After season canceled, hundreds of metro softball players come together for one last game

High School Sports

OVERLAND PARK, Kan. — When the pandemic started, a lot of things ended.

But school spirit endured, even while high school softball’s 2020 season was canceled, as schools across the United States were forced too close to the public. High school athletes feared their prospects of a senior season had vanished as well.

Shamefully, their first softball game of the season is also their last.

On Wednesday, One Last Game came to Overland Park’s Blue Valley Recreation Complex, offering metro softball teams one final chance to compete.

A series of exhibition games attracted teams from 32 Kansas City area schools. Teams from the Missouri side of the metro didn’t participate since their softball seasons happen during the fall months.

The idea for One Last Game came from Bella Gravatt, a Piper High School senior infielder, who suggested the concept to her coaches. It didn’t take long for the notion to take off, leading to the 32 schools getting involved. 

“The best part of this is being able to play with everyone again for one last time. Some of these girls don’t play competitive ball, so it’s good to play with them one last time,” Gravatt said.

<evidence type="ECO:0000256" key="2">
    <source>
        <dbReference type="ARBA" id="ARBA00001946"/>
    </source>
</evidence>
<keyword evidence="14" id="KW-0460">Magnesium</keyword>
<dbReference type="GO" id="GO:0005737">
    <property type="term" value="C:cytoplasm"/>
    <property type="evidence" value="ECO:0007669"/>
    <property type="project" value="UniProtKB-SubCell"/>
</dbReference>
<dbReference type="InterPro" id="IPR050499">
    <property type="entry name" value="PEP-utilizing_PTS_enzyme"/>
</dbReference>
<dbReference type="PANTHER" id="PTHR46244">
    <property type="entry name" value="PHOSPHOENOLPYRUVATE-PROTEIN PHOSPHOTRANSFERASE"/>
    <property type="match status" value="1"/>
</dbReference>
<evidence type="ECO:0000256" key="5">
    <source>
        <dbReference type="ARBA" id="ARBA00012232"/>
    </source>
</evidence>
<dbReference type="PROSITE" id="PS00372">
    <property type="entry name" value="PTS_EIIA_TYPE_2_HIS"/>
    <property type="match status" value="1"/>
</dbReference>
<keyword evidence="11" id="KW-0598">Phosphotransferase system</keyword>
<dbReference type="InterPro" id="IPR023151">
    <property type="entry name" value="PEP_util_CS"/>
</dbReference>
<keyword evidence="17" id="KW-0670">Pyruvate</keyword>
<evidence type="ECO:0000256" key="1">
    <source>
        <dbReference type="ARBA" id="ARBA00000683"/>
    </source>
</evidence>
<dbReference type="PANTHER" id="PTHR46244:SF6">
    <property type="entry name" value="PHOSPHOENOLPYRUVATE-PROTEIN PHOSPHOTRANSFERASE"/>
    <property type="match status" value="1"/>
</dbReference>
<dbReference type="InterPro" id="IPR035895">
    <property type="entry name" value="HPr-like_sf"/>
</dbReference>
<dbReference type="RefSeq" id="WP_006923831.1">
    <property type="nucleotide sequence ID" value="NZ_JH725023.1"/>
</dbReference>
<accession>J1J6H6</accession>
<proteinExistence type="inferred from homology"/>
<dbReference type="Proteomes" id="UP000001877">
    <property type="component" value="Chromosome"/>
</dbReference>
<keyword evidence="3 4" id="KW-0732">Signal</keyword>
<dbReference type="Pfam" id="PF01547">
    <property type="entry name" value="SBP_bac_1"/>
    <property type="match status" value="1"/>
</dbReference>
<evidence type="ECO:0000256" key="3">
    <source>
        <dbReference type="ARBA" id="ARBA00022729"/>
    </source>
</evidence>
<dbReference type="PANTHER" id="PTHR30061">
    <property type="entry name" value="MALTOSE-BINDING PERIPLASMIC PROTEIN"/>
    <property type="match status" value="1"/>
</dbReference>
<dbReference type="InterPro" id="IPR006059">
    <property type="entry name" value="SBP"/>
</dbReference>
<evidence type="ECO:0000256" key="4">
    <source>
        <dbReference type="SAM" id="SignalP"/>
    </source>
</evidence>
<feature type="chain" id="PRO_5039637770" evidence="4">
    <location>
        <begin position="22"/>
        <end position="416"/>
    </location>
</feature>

“We’re family. When we heard we can’t play together anymore, it was just devastating. To actually be here and step out on the field one more time with these girls is just awesome,” said Emma Martin, Piper third base. 

Hundreds of players and their families came out for one last dance through the dirt, refusing to allow a public health concern to win.

Everyone in attendance was required to socially distance, bringing their own folding chairs to the ballpark.

“It was mind-blowing to know there’s so many people. Coaches had to set that up and other players who had to communicate and commit to it. That just shows how much love there is in this sport,” said Rachel Milnark, Piper High’s head coach.

“I hope they remember it, and years from now, they’re going to remember it, and nobody’s going to forget this,” Gravatt added.

Midwest Sports Productions, a Shawnee-based company that produces hundreds of youth sporting events every year, was in charge of One Last Game. Leaders at the Blue Valley Rec Complex donated access to the diamonds for these games.

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